The same can be said of the correspondent in Syria, Hisham Wannous, showing with absolute professionalism how much and how the people and their army fought to defeat ISIS, or the brilliant coverage on the Palestinian resistance facing the Zionist bestiality, the Otani invasion of Libya, where Rolando Segura’s coverage shone, or what is covered informatively in Lebanon and Iran.

I recently returned from Chile and there it was once again Telesur who was able to show the continent, thanks to a camera and a more than brave chronicler, what the repressive power of the Piñera-Pinochette police is against a people that has awakened forever. It was exciting to see Paola Dragnic, with her anti-gas mask, facing the criminal aggression of the Chilean “pacos” in the Plaza de la Dignidad, standing up to them next to the camera (I’m sorry I don’t have her name) and demonstrating that when there is a passion for telling the truth in favor of the people, there is no state violence that can make a popular communicator retreat. The same is repeated daily in Freddy Morales’ brilliant reports from Evo’s Bolivia, today in the hands of a fascist and racist dictatorship. Or in the tenacious work of the Argentine correspondent, where, facing censorship and the lowering of the signal by Macri’s institutional tyranny, Carolina Silvestre and Edgardo Estéban shouldered the task of maintaining the high level deployed since the channel’s creation. Or the permanent work of reporters like Adriana Sívori, from any Central American country or wherever the news needs its youthful power to be in the places where others (not those of Telesur) do not want to be sent.

That and much more is the channel that Guaidó wants to “rescue”: unique programs on TV in the continent, with brilliant presenters, reporters and analysts, who don’t repeat scripts like parrots, nor act under routine concepts, but rather strive to put passion into telling news that most media corporations ignore, deform or directly package. There are many who carry out this task, but we can summarize its effectiveness in the daily encounters on the screen with Tatiana Pérez and Abraham Istillarte.

Telesur is also those documentaries that we can’t see on most Latin American TVs (there are always exceptions such as the Argentine channel Encuentro). And something that is infinitely appreciated; on this channel we do not see those advertisements in bad taste, sexist, destructive of essential social values, misleading by painting unreachable worlds etc. No, on Telesur this does not happen, since they are replaced by positive images of our America, music or events of all the struggles and personalities of the Great Homeland.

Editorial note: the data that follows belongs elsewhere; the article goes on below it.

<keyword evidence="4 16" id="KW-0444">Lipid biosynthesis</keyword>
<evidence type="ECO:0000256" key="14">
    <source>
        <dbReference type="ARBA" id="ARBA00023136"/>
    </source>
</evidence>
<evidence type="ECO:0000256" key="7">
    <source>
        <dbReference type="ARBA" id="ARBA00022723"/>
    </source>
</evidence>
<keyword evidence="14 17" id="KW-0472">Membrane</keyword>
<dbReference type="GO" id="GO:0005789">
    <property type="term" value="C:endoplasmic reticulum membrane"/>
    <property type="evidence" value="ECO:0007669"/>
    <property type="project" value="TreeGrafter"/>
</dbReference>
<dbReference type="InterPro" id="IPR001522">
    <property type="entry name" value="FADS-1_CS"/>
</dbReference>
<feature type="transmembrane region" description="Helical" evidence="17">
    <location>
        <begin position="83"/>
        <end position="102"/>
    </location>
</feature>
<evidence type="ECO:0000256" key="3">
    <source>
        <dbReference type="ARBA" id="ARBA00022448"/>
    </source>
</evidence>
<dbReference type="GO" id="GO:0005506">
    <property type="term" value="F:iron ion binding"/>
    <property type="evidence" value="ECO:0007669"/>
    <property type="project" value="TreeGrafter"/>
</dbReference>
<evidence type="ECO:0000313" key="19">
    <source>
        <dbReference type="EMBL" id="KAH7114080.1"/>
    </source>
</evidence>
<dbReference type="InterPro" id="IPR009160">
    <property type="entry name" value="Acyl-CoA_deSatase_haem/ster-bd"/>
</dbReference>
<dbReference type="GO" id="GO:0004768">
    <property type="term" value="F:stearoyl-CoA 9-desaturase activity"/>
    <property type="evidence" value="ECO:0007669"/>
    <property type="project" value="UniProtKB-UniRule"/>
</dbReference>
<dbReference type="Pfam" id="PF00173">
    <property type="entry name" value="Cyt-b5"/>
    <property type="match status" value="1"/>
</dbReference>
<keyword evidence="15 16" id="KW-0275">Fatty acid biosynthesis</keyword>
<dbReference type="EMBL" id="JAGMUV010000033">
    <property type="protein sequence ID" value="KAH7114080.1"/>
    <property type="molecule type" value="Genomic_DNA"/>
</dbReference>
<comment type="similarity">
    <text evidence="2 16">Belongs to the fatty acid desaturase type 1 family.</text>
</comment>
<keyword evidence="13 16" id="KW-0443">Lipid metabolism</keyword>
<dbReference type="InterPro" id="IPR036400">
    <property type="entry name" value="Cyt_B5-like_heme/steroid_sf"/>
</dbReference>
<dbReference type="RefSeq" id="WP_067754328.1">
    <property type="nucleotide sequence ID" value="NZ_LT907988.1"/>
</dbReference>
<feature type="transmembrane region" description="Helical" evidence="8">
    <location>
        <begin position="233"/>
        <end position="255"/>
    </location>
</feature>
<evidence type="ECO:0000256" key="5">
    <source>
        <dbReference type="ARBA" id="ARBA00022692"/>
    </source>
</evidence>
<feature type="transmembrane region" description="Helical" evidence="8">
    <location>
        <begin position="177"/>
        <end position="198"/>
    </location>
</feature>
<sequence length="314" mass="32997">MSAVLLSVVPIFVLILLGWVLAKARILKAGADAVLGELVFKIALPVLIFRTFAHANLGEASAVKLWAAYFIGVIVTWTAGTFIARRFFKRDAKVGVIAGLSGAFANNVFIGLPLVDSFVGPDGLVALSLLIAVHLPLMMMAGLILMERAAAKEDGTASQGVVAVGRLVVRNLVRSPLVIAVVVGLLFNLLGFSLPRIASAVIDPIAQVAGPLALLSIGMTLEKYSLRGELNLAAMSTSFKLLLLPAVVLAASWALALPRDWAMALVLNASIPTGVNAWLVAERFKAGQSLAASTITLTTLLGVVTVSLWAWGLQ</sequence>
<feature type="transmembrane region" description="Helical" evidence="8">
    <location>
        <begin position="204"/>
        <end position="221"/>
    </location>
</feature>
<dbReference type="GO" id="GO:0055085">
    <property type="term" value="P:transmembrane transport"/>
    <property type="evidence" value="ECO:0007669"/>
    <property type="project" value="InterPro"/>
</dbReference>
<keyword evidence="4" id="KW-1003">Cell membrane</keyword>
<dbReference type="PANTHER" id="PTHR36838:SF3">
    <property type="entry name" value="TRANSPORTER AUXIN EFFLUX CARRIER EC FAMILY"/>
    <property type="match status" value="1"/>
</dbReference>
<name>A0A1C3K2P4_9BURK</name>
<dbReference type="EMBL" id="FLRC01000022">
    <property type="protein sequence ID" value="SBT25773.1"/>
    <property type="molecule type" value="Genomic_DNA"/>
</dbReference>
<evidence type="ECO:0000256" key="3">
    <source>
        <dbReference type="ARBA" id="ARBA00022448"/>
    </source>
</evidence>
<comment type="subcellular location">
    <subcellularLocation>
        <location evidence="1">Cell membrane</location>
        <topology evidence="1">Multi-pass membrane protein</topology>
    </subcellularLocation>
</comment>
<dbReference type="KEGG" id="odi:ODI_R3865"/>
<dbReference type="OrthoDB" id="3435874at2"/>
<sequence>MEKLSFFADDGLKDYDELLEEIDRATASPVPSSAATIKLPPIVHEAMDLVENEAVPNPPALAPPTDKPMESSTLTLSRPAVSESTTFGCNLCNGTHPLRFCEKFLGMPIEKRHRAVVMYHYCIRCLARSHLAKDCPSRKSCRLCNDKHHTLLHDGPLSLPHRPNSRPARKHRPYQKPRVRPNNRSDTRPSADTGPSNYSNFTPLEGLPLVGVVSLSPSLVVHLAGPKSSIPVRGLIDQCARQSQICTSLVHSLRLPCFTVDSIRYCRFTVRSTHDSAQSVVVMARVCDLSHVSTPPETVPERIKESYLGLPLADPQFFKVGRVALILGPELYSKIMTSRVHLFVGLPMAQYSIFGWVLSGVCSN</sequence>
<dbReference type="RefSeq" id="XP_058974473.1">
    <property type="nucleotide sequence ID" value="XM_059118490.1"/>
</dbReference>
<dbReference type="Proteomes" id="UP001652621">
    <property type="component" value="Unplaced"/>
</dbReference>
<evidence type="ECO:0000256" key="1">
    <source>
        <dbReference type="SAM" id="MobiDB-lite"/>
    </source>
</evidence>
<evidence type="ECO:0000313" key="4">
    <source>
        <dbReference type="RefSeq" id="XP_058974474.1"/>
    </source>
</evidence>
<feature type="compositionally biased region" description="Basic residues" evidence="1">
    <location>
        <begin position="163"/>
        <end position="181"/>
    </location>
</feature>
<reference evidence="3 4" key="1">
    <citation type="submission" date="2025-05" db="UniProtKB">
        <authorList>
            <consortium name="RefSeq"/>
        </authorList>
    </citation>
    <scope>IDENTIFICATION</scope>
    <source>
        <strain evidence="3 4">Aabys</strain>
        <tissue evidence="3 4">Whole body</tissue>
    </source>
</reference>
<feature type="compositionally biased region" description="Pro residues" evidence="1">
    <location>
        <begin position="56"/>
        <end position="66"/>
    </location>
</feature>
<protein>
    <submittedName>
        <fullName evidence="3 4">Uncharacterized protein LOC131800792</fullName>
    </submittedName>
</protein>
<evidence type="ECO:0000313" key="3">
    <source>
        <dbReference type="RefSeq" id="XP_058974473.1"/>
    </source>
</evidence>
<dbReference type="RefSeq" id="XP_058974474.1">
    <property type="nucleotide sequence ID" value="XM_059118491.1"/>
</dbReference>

For all these reasons, in the face of this new display of misery and revenge generated by guys like Guaidó (corrupt to the point of daring to steal from his own masters, an accomplice to terrorist actions and a self-confessed coup plotter), it is necessary for all of us who value the role played by Telesur to join forces and quickly prepare to multiply our actions in its defense. Above all, those of us who are popular journalists and analyists, who know how to value what it means to do journalism “in difficult times,” as Rodolfo Walsh taught us.

As the director of Telesur, Patricia Villegas (one of the great architects of all that the channel has become and is worth) said: “the deputy talks about what he does not know and clearly does not understand. Nor will he ever understand, we add, because scum like Guaidó, who at this point in time should be in jail, cannot imagine that by attacking Telesur he is causing thousands and thousands on the continent and in the world to close ranks so that the channel continues to be what it is: an instrument to defeat the darkness of censorship and media terrorism. #Long live Telesur.

Source: Resumen Latinoamericano, translation, North America bureau